Do you see the face in this image by Wenceslas Hollar? At first, it looks like someone just painted what they saw in the countryside. But it’s a made-up landscape with an illusion embedded. These pictures became somewhat of a fad in the Netherlands during the 1600s.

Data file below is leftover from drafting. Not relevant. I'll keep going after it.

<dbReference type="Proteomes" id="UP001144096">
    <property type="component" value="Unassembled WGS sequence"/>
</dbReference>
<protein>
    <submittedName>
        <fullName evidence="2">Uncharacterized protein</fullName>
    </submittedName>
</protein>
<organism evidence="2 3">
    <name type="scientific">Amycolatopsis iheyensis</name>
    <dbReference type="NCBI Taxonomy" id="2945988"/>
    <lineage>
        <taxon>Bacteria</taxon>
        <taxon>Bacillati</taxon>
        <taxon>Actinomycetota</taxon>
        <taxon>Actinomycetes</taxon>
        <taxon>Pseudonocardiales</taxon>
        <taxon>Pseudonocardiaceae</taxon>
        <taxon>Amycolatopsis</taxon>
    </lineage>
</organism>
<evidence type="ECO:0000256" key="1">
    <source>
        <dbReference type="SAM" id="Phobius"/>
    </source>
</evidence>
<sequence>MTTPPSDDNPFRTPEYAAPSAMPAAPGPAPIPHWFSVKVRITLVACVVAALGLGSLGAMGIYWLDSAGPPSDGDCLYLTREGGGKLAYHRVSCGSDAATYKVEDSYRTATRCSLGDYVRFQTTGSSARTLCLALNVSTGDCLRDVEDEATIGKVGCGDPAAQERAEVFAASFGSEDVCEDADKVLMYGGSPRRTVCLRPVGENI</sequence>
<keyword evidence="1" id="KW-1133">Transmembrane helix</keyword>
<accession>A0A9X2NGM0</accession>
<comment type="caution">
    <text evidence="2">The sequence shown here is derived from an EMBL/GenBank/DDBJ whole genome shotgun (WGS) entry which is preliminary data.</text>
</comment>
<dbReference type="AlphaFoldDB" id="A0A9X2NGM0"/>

Prior to the Renaissance, landscape was principally used as a scene-setting backdrop for figurative art. Trees, fields, mountains, and storm-tossed seas were only present to add verisimilitude to the human activity contained within the frame. It seemed as if landscape was nothing without a human narrative. But this gradually changed. Landscape painting soon became an artistic form of its own. During the transitory period between the two forms there was a moment when figurative art and the desire to depict landscape briefly coalesced in anthropomorphic etchings and paintings.